I’m always fascinated by how social media has facilitated the Indie music explosion…and even more fascinated when one of us regular guys can do Indie just as good as the big name bands.
Case in point: John Watson, one of my favorite bloggers, who posts on all things eclectic, put together a wonderful little ditty entitled, “I died three years ago” full of satire, sarcasm, and Indie goodness. Frankly, minus the “mild” language, I think it’s as good as, if not better than, anything you can find on the Juno Soundtrack or Nick and Norah’s Infinite Playlist.
Check it out and download it on his blog.
He’s inspired me to put some tracks together. Many don’t know this, but I have written a number of songs, including one I wrote to propose to my wife.
By signing this petition (leaving a comment on this post), you affirm that:
While Kevin Hearn is an unparalleled musical talent, providing the Barenaked Ladies with fantastic songs, amazing piano arrangements, and all out rockin’ albums, he should not replace recently departed Steve Page as 2nd lead singer, because he sings like Kermit the Frog. If anything, Jim Creegan is more suited to sing with Ed.
Let your voice be heard and make a difference in the future of the greatest Canadian import since dry soda! Sign the petition today!
Now, I understand it’s tough to re-build on the fly. Steve Page leaving the Barenaked Ladies is nothing short of catastrophic. In times of crisis, the decisions you make are critical…and I’m concerned about one that BNL may have already made.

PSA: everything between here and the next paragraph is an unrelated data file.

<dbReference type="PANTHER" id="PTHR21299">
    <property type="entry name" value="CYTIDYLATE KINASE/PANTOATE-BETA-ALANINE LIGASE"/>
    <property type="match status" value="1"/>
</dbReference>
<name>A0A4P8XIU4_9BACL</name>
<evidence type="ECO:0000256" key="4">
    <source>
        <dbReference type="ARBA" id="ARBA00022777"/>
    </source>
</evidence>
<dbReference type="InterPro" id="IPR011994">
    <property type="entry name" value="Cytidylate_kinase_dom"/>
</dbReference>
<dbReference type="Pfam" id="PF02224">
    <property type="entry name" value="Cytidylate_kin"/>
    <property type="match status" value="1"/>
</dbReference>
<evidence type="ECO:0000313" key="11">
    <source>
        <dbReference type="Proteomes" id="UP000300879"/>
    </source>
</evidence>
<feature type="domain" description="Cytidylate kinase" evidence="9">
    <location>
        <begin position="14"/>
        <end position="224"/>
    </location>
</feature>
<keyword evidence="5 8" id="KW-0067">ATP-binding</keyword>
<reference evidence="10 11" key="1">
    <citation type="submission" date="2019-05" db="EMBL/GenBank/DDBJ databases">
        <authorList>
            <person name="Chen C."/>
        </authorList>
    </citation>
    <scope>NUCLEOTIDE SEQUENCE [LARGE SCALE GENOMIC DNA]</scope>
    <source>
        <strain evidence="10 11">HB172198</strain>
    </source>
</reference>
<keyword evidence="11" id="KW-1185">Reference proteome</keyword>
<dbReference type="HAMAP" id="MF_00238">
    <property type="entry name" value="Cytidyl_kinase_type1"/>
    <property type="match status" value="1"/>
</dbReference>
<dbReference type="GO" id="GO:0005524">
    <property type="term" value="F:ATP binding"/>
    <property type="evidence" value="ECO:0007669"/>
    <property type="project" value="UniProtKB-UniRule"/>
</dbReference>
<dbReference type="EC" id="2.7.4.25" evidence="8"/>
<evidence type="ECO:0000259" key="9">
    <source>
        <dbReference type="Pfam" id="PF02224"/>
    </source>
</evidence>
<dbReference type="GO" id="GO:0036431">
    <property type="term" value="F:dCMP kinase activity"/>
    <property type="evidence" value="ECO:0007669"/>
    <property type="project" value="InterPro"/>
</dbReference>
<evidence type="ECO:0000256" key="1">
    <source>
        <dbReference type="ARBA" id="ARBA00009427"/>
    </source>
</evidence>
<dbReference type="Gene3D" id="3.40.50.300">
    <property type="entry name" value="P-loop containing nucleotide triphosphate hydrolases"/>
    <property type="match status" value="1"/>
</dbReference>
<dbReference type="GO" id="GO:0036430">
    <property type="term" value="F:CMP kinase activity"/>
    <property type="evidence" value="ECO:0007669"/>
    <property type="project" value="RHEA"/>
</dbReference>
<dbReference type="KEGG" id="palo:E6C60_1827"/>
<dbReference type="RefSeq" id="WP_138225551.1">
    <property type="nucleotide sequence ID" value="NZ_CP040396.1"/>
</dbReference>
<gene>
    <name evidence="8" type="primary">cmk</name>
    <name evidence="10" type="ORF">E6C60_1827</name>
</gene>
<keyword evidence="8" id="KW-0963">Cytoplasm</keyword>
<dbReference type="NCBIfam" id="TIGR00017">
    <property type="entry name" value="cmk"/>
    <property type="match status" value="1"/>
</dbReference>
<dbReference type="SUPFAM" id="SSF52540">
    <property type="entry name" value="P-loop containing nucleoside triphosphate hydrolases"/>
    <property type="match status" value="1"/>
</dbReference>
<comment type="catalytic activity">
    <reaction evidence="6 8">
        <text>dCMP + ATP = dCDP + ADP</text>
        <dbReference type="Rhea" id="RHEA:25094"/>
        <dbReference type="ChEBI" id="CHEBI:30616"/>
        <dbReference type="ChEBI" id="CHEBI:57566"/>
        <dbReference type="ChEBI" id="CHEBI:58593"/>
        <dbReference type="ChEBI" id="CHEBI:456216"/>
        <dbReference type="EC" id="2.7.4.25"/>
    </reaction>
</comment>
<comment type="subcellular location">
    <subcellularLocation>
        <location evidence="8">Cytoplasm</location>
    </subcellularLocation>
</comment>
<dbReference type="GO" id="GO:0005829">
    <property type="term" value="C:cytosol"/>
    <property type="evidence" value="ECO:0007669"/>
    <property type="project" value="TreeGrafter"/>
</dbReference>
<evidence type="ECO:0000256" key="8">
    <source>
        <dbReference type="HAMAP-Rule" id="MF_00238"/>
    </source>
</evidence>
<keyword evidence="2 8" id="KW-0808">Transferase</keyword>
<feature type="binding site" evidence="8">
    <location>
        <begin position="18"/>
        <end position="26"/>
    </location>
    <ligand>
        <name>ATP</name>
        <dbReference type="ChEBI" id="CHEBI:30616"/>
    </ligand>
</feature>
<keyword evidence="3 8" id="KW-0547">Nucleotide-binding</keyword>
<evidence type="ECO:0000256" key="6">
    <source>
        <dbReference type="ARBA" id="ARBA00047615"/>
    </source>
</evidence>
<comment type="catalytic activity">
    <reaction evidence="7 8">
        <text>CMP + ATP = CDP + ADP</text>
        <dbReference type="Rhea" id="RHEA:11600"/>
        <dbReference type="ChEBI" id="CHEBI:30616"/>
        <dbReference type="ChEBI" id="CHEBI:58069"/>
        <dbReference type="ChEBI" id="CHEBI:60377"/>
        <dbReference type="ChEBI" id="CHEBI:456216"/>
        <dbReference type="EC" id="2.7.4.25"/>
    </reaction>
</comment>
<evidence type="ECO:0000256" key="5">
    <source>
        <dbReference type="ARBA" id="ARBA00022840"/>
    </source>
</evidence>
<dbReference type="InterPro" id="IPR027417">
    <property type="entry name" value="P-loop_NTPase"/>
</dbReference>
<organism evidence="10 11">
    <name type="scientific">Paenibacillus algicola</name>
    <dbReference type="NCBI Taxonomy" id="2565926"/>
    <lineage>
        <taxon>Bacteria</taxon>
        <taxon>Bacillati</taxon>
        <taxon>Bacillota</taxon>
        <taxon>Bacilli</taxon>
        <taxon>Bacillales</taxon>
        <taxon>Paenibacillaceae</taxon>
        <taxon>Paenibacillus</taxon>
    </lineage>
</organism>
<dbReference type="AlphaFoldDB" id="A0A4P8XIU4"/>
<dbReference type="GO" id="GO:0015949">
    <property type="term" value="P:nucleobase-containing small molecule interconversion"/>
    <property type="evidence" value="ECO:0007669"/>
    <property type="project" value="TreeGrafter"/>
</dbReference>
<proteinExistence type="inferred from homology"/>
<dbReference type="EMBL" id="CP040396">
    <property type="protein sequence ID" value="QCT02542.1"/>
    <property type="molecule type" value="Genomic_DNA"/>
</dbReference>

Their latest email featured a link to download their recent concert in Orlando–which I must say is a nice touch. (I think every group or company going through a crisis should give stuff away–especially the banking industry.) It didn’t take long to realize who was replacing Steve as 2nd lead vocal: Kevin Hearn.
Now. I love Kevin. I think he’s a virtuouso at the piano, and an amazing guitarist…but, he’s no singer.
Apparently BNL is set to hit the studio in a month. If anyone at that studio is reading this, I have one humble request:
Please don’t let Kevin Hearn sing.
I’ve blogged on this before. Kevin’s voice is ok, but it’s boring and bland. It even borders on being flat. Don’t believe me? Listen to the Orlando concert.
If Kevin replaces Steve as the 2nd lead vocal, it’s the end of BNL as we know it. If anything, let Ed sing everything and redefine who you are–that is, ditch the belting-out vocal songs and go total Indie, but don’t let the guy who’s voice is dry and often off-key sing. Heck, even let Jim Creegan sing–at least he can stay on key.
If Kevin is really going to replace Steve, I have one thing to say: To quote one of their hits from not too long ago–“Never is Enough”.
This morning I found an email in my inbox from the Barenaked Ladies. Apparently, they wanted to reach out to me personally to let me know about their latest 4-man show. I’ve met them once at a concert, and I often use their Bathroom Sessions as classroom fodder for my PR courses…but I guess they thought it was important to reach out to me..Wait…you got the email too? Ok, nevermind.
At any rate, their announcement shocked me…their first show as a 4 man outfit? So I hit google to find what had happened and to my surprise, Steve Page quit the band….now he’s dressing up as a 1980’s prom king outcast and playing to Fortune cookies to get Decemberist front man, Collin Meloy’s, attention: